So, we’ve got an apology. Yay, woo-hoo, ole, yes, fine, maybe, boo, razz, curses. Where does your reaction fall in this range? Here it is, one more time, in case you missed what’s been all over the Armenian media for more than three weeks.
"My conscience does not accept the insensitivity showed to and the denial of the Great Catastrophe that the Ottoman Armenia’s were subjected to in 1915. I reject this injustice and for my share, I empathize with the feelings and pain of my Armenian brothers. I apologize to them." And in the original Turkish: "My conscience does not accept the insensitivity showed to and the denial of the Great Catastrophe that the Ottoman Armenia’s were subjected to in 1915. I reject this injustice and for my share, I empathize with the feelings and pain of my Armenian brothers. I apologize to them." And in the original Turkish: “1915’te Osmanli Ermenileri’nin maruz kaldigi Buyuk Felaket’e duyarsiz kalinmasini, bunun inkar edilmesini vicdanim kabul etmiyor. Bu adaletsizligi reddediyor, kendi payima Ermeni kardeslerimin duygu ve acilarini paylasiyor, onlardan ozur diliyorum.”
As of this writing the count is 22881, and if you want to check for yourself, the website is www.ozurdiliyoruz.com. It gives a total count of signers and shows some of the names, but I couldn’t access more. The list seems to be spread over 30 pages, but for whatever reason, only the first would show, with 100 names on it. Another page shows a different set of names where I actually recognized two names. One of these is FethiyE Chetin, author of a book about discovering her Armenian roots, a grandmother. So she’s apologizing to herself?
This whole thing is weird– uncomfortable, novel, exciting. But is it any good? How thrilled should we be, if at all? When will the letdown come? Is a cynical and/or cautiouos approach the way to go?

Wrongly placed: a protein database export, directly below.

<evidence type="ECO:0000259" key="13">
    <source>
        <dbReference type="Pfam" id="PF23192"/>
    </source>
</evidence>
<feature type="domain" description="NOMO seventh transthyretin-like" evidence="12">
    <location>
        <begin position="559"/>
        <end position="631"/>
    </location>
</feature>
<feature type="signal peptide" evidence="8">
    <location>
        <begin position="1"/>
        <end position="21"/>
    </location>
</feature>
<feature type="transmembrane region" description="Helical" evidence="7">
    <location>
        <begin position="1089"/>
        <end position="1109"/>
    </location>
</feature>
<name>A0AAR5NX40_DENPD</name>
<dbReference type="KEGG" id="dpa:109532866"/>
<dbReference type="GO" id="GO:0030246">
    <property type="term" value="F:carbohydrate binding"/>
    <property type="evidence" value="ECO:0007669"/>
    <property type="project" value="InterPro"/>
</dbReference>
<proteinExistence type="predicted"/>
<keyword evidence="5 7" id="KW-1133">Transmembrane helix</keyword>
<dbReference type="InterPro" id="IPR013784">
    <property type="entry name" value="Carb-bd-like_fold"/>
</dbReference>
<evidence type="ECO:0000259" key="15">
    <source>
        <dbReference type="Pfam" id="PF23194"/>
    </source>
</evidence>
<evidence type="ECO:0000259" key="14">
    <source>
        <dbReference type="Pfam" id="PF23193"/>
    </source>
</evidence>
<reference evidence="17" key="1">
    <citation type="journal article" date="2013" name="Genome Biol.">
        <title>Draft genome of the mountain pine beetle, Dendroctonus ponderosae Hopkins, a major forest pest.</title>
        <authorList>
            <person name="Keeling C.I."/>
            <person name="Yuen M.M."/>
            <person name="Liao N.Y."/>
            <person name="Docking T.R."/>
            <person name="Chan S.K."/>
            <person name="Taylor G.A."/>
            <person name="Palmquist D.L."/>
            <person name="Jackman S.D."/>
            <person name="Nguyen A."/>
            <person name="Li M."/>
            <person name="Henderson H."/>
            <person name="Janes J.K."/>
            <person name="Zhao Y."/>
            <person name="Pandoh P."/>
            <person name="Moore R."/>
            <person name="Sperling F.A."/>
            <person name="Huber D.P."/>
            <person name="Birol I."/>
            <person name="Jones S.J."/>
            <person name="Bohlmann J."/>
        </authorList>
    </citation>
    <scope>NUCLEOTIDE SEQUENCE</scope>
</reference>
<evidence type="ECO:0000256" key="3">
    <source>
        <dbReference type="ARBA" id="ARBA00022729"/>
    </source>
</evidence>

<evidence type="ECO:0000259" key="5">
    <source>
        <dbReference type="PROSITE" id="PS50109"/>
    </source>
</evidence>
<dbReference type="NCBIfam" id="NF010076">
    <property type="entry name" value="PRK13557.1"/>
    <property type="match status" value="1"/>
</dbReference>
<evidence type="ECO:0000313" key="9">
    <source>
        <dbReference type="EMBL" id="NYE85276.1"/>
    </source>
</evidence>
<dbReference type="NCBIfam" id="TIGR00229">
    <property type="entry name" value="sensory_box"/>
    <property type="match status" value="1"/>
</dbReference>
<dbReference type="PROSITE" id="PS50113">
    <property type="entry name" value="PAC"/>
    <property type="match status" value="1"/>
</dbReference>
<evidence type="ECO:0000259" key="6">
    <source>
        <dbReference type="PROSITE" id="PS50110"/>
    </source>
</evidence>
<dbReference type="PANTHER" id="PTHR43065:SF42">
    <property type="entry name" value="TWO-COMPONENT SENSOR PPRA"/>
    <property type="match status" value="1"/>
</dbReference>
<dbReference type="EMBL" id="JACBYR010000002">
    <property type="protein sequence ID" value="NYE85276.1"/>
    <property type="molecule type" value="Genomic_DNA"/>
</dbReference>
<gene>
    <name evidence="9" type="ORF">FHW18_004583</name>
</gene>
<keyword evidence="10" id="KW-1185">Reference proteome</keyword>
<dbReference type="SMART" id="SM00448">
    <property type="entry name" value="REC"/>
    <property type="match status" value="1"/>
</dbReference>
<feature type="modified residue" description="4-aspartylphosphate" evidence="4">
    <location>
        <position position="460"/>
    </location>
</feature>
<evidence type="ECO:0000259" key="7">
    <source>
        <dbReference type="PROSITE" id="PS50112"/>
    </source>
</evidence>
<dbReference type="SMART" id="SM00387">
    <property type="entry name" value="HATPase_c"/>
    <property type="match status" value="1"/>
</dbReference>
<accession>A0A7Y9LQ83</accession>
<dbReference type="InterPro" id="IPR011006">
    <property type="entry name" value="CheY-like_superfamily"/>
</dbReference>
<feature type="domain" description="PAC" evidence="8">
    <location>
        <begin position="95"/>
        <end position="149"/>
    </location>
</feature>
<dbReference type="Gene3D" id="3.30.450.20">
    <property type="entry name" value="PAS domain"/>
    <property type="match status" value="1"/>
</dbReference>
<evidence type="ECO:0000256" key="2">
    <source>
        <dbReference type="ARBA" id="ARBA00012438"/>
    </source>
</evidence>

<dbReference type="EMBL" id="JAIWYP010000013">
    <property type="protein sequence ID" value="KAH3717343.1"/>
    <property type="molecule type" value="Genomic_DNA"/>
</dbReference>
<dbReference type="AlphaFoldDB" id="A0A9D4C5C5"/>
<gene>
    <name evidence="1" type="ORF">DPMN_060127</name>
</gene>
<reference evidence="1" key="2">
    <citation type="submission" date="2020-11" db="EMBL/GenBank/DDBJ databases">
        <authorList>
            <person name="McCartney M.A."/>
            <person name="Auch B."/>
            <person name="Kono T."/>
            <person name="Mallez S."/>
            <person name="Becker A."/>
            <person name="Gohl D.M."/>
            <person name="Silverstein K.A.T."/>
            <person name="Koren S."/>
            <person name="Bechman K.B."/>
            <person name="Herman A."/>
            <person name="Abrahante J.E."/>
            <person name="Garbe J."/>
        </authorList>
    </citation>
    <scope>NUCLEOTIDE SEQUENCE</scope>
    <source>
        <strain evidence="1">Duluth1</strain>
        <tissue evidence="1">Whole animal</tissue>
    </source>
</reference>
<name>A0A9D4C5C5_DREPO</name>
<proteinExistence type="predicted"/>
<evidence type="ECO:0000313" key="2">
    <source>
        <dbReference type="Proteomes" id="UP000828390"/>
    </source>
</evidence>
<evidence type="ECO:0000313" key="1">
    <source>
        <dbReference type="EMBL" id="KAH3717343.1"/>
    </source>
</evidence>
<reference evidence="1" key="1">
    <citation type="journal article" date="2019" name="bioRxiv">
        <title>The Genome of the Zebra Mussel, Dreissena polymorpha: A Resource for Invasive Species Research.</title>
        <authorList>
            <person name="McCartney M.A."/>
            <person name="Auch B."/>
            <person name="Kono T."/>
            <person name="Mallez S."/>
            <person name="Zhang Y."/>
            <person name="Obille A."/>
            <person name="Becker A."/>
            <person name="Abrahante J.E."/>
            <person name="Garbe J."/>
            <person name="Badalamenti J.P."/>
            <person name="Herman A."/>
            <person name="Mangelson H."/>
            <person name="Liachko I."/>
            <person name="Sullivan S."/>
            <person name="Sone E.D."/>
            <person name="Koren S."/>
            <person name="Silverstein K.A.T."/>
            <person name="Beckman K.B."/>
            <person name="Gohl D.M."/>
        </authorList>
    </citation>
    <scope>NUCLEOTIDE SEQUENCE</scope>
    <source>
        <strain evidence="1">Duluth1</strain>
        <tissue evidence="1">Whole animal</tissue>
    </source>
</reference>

First of all, those doing the apologizing are not the one from whom it must come to be relevant in any meaningful way. It’s the government of the Republic of Turkey that must apologize, and thus necessarily recognize the Genocide. In this sense, President Gul’s support of people who are signing on to this online-petition-apology is welcome and heartening. But the President of Turkey is not the real governing power, the Prime Minister is, and he, Erdogan, has staked out an opposite position. Could they be playing good-cop/bad-cop for Europe’s benefit?
Let’s talk numbers, somewhat rounded. Turkey’s population, according to the CIA’s World Factbook, is about 72 million. Of those, some 20%, or 14.5 million, are Kurds whose apologizing has been going on, arguably sufficiently, for many years. At any rate, theirs is a qualitatively different apology. They were not the state that used its machinery to organize the killing. That leaves us with 57.5 million Turks. But, again according to the CIA, in 2006, Turkey had 13.15 million internet users. I’m going to hazard that today, on the cusp of 2009, that number is 15 million. Again, remove Kurds’ 20% (though this is also not quite fair since more Kurds live in the less developed parts of the country, i.e. Western Armenia, with proportionately less internet access), and we’re left with 12 million. That puts the ratio of petition signers, to date, at less than 0.2%– not exactly an overwhelming, awe inspiring, figure.
Then we have this “great catastrophe” stuff. Maybe they’re just using a translation of our own, older, usage of “medz yeghern”. Regardless, it’s not “genocide”. So, it’s at best substandard, more likely intentionally evasive for political and personal safety reasons, or possibly intentionally duplicitous. “Ottoman Armenia’s” is another suspicious usage. What about Kemalists’ murders and chronologically tandem Tatar/Azeri Killings? All these occurred under the same sick Pan-Turkist/Turan’st ideology.
So where do we go from here? Certainly, we should hail and encourage this effort. It is a step in the right direction. Turkish society and its collective consciousness must come to terms with its own horrible past. We can do little but keep the pressure up for them to do so. We should not be lulled into any overly warm’n’fuzzy sense of progress. All it would take is another coup by Turkey’s ever “vigilant” generals to unravel the years of internal efforts that have gotten a small portion of Turkey’s people to even this slightly better point. By all accounts, from an Armenian perspective this is a positive but far from sufficient step. Finally, we should be very alert to, and preempt, the inevitable argument that will emanate from the Turkish government and be taken up by their lackeys worldwide that runs, “see, we’re making internal progress, no need for international Genocide recognition”.
Be alert, be encouraging, and be active in the new year on this and all other relevant fronts.